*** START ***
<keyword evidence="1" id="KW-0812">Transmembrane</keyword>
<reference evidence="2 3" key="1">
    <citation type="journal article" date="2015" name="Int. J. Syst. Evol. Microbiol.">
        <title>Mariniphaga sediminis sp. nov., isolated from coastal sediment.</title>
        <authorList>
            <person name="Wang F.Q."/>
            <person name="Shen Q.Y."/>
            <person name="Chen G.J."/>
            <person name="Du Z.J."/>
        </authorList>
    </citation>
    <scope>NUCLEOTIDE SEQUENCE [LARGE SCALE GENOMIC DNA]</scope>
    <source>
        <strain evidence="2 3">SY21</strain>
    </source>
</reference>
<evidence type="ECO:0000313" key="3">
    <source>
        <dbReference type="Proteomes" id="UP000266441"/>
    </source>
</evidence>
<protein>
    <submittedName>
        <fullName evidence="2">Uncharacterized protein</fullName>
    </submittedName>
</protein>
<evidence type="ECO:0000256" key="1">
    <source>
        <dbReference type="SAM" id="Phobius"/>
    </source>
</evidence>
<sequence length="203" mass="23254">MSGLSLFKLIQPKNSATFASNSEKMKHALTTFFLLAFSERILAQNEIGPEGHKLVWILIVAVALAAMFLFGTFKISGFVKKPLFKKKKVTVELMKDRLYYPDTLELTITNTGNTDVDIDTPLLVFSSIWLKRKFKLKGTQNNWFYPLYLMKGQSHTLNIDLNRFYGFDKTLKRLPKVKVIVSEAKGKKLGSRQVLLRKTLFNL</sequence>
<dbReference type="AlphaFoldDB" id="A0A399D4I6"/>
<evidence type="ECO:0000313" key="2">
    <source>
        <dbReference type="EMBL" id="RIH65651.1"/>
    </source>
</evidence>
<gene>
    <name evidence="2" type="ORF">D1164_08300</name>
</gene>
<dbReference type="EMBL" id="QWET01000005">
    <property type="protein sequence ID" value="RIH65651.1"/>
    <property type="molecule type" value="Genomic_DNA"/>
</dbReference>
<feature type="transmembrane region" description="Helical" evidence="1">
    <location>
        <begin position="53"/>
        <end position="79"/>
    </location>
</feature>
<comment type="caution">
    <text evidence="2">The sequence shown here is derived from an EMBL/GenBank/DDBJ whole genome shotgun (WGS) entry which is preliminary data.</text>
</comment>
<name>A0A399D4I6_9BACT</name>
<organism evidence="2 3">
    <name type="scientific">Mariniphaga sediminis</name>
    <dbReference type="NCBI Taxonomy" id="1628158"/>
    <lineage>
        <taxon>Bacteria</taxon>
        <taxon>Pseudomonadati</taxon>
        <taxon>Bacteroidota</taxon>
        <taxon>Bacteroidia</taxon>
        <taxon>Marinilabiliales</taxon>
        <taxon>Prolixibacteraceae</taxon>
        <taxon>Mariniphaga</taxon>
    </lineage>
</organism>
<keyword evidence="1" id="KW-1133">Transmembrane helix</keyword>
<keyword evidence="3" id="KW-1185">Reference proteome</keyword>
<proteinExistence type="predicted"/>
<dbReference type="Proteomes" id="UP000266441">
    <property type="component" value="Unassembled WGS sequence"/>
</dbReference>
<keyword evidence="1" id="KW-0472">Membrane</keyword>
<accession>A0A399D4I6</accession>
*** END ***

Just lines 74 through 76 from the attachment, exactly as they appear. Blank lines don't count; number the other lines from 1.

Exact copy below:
</dbReference>
<keyword evidence="1" id="KW-0472">Membrane</keyword>
<accession>A0A399D4I6</accession>